Author’s note: If you have a marine setup you can try connecting a refugium to your main display tank. Throw some live saltwater plants in the refugium – typically macroalgae species – and watch them regulate the water’s parameters. For the best growth and filtering potential you should likely use a dedicated refugium LED light.

7. Skip feeding your fish for two days.

feeding fish
Feeding time for pet fish

So you’ve already done a partial water change, added beneficial bacteria, and set a filter.

Your next step would be to not feed your fish for two days.

One of the most common causes of high ammonia levels in saltwater and freshwater aquariums is overfeeding.

Even if you’ve followed the previous steps, you may not be able to lower ammonia levels if you’re feeding your fish too much.

You need to know how much your fish can eat at once and how often it can accept food on a daily basis.

A good example here would be Betta fish, as they are some of the most mistakenly overfed fish in the hobby.

The more you feed, the more fish feces, and consequently – higher ammonia levels.

Furthermore, uneaten food leftovers decompose and add to the ammonia spike.

Luckily, most fish can safely go a whole week without eating any food. Skipping a feeding day or two won’t harm your pets and will help you lower ammonia levels faster.

After the initial two days, continue feeding every other day, until your water’s readings show 0 ppm of ammonia.

Once the fish tank’s nitrogen cycle is established, you can go back to your regular fish feeding regimen.

Just make sure you don’t overfeed to avoid ammonia spikes in the future.

Are there visible signs of elevated ammonia contents in a fish tank?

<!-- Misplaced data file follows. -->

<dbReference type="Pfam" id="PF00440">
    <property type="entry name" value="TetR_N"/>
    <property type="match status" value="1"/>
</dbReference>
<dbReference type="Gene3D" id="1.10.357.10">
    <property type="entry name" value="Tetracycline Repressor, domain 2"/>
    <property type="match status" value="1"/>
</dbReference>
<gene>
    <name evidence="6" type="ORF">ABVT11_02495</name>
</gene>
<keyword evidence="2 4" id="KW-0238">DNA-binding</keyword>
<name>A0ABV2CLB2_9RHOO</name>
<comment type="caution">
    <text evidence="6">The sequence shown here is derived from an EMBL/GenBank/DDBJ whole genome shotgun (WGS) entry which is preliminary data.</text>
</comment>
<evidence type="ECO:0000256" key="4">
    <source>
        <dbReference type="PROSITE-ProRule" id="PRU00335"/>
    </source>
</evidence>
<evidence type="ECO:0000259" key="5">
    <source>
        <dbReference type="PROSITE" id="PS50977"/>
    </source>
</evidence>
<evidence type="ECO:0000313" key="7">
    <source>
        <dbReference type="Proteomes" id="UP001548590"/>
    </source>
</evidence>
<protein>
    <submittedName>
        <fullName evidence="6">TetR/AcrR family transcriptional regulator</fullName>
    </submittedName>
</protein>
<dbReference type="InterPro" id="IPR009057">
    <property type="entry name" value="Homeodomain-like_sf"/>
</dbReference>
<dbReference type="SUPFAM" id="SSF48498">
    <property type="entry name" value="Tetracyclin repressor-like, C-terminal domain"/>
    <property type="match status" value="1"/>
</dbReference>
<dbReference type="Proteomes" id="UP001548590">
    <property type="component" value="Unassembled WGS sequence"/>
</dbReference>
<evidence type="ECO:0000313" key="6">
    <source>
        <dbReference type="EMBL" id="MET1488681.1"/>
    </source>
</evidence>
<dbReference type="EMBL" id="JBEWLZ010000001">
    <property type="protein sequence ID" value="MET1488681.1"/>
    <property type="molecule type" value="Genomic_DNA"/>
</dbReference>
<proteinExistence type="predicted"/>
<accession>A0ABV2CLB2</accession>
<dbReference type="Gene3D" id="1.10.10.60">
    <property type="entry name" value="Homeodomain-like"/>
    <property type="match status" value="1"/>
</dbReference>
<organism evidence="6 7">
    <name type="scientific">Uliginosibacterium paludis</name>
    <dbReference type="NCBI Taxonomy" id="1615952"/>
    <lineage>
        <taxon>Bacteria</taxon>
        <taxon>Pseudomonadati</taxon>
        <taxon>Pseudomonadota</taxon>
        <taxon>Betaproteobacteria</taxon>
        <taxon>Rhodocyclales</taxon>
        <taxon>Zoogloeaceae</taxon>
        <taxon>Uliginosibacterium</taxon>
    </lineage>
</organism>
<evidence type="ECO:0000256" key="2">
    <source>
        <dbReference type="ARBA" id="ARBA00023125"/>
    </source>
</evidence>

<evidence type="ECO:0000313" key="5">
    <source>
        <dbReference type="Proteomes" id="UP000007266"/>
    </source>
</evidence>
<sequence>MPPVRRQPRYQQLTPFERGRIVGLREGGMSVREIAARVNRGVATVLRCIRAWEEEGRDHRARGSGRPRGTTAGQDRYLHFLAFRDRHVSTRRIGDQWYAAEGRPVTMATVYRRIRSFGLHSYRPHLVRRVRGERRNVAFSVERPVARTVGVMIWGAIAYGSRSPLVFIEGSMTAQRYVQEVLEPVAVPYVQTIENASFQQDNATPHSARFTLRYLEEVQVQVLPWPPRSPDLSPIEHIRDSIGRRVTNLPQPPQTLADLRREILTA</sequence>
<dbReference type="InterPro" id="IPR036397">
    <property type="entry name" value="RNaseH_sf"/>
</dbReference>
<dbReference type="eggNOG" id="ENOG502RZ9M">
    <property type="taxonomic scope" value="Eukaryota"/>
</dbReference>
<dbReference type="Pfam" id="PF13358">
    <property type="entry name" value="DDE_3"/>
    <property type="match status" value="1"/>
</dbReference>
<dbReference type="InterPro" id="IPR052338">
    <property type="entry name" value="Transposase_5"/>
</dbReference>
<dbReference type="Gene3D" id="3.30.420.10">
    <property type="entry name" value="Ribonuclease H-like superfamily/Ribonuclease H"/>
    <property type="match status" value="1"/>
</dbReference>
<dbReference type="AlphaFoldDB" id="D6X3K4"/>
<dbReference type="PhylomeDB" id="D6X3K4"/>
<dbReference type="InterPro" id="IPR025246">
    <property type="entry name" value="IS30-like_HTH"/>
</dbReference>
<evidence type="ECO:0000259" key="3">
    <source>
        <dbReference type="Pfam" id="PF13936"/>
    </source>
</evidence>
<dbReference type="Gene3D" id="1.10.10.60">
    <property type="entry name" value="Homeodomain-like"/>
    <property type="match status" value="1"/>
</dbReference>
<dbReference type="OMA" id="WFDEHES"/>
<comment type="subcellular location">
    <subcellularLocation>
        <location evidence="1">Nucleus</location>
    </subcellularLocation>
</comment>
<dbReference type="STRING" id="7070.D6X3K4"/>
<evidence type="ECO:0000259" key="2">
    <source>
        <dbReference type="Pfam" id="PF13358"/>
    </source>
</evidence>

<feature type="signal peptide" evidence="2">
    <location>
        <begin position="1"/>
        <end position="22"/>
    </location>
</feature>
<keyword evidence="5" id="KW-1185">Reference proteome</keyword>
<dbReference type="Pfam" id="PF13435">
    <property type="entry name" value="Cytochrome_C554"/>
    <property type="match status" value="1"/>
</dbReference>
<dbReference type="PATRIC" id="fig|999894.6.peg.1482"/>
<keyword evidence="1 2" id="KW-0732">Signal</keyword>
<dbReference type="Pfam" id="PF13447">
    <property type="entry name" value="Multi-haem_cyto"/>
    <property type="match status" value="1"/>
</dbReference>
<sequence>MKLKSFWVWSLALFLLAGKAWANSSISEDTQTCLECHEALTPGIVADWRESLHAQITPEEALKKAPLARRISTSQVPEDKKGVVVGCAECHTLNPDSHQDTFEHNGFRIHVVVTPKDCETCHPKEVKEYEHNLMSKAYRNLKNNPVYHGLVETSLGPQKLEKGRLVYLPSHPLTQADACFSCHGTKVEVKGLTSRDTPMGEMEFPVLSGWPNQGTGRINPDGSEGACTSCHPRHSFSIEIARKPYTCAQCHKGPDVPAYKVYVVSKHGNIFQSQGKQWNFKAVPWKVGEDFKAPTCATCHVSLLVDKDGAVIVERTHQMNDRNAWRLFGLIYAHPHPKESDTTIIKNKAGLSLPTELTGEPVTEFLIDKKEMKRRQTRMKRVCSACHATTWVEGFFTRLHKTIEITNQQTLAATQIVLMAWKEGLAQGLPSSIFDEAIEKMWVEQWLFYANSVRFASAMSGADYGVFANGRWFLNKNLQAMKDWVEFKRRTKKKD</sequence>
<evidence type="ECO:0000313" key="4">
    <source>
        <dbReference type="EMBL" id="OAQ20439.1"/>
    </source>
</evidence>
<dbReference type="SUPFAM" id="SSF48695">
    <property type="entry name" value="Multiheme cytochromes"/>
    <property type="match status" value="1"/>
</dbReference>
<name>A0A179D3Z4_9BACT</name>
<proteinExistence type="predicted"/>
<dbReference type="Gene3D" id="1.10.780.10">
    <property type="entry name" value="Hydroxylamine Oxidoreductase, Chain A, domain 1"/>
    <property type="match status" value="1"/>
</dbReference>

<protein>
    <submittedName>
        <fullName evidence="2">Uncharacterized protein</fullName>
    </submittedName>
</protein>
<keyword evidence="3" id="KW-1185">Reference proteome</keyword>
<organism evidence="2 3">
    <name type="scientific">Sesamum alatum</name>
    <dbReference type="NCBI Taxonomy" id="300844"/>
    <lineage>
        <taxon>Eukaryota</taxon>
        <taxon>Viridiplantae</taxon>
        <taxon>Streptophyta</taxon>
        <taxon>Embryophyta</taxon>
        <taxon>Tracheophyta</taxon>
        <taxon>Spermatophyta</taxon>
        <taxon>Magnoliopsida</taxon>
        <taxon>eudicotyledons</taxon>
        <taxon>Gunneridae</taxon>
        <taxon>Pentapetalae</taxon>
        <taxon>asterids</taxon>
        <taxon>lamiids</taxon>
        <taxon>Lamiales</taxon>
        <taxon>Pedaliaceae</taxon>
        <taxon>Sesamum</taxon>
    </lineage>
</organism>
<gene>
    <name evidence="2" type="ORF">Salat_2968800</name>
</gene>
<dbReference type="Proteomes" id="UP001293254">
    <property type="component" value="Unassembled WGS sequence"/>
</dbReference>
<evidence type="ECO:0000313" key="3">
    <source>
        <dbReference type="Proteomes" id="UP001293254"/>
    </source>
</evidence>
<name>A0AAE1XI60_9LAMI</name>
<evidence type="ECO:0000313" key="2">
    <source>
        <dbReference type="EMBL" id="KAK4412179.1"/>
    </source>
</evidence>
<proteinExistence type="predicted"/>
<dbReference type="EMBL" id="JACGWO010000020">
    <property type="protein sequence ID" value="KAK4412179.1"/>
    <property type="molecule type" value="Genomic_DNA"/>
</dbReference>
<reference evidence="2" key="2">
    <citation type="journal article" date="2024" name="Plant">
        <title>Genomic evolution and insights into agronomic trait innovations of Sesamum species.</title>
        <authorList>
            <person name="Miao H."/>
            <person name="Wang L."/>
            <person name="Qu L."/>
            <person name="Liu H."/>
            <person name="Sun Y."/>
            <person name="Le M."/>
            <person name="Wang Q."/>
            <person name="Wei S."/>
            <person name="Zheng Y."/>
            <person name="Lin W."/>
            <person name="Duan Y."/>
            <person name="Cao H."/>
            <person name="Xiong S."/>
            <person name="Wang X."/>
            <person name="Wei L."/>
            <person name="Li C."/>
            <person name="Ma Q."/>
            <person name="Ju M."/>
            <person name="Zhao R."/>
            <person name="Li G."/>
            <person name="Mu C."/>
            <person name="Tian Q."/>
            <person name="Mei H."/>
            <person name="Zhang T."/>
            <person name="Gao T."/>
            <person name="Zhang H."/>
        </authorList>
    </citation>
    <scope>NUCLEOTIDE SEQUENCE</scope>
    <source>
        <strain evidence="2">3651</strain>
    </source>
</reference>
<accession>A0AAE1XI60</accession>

test kit fish tank
Water testing kit – Image by aquamarine0317

Using a test kit to monitor your fish tank’s water parameters is the most efficient way to detect ammonia spikes in freshwater and saltwater aquariums.

Nevertheless, there are other ways to tell that you need to fix your aquarium’s nitrogen cycle, even without having a test kit around.

Most of these are actually symptoms that your dying fish will express.

So here are the most common visible signs of elevated ammonia in a fish tank:

How long does it take for ammonia levels to drop in an aquarium?

Ammonia levels will typically go back to normal in 2 – 6 weeks depending on the temperature of the water and the amount of ammonia.

Temperatures below 70°F slow down the growth of beneficial bacteria which in term increases the time it takes to deal with ammonia.

Getting rid of the waste in established tanks, however, takes much less time since they already have established bacterial colonies.

In these cases, it can usually take anywhere from 6 days to 2 weeks for the water to fully clear up.

The process can be especially sped up if you’re adding bottled beneficial bacteria to the tank during the recovery phase.

How to lower ammonia levels in aquarium?
How to lower ammonia levels in aquarium?

My Conclusion

Whether you have freshwater, saltwater, or a reef aquarium, keeping your ammonia levels down is a matter of keeping your fish tank cycled.

Once you have enough established beneficial bacteria to get your nitrogen cycle going, you just have to sustain it through regular aquarium maintenance.

If you do weekly water changes, avoid overfeeding and overstocking, and keep the pH and temperature within the desired range, you won’t have to worry about bad aquarium water.

I hope that you found my guide helpful! Tell me how things unfolded for your aquarium in the comments.

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Momchil Boyanov is the Founder and now Senior Editor of AquAnswers. He has over 13+ years of experience in keeping home aquariums as well as providing professional aquarium services. Momchil has had his fair share of adventures in aquarium care. He has made MANY mistakes throughout his fishkeeping journey and thus learned A LOT. Through Aquanswers, Momchil shares knowledge about freshwater and saltwater aquariums with the people within this community.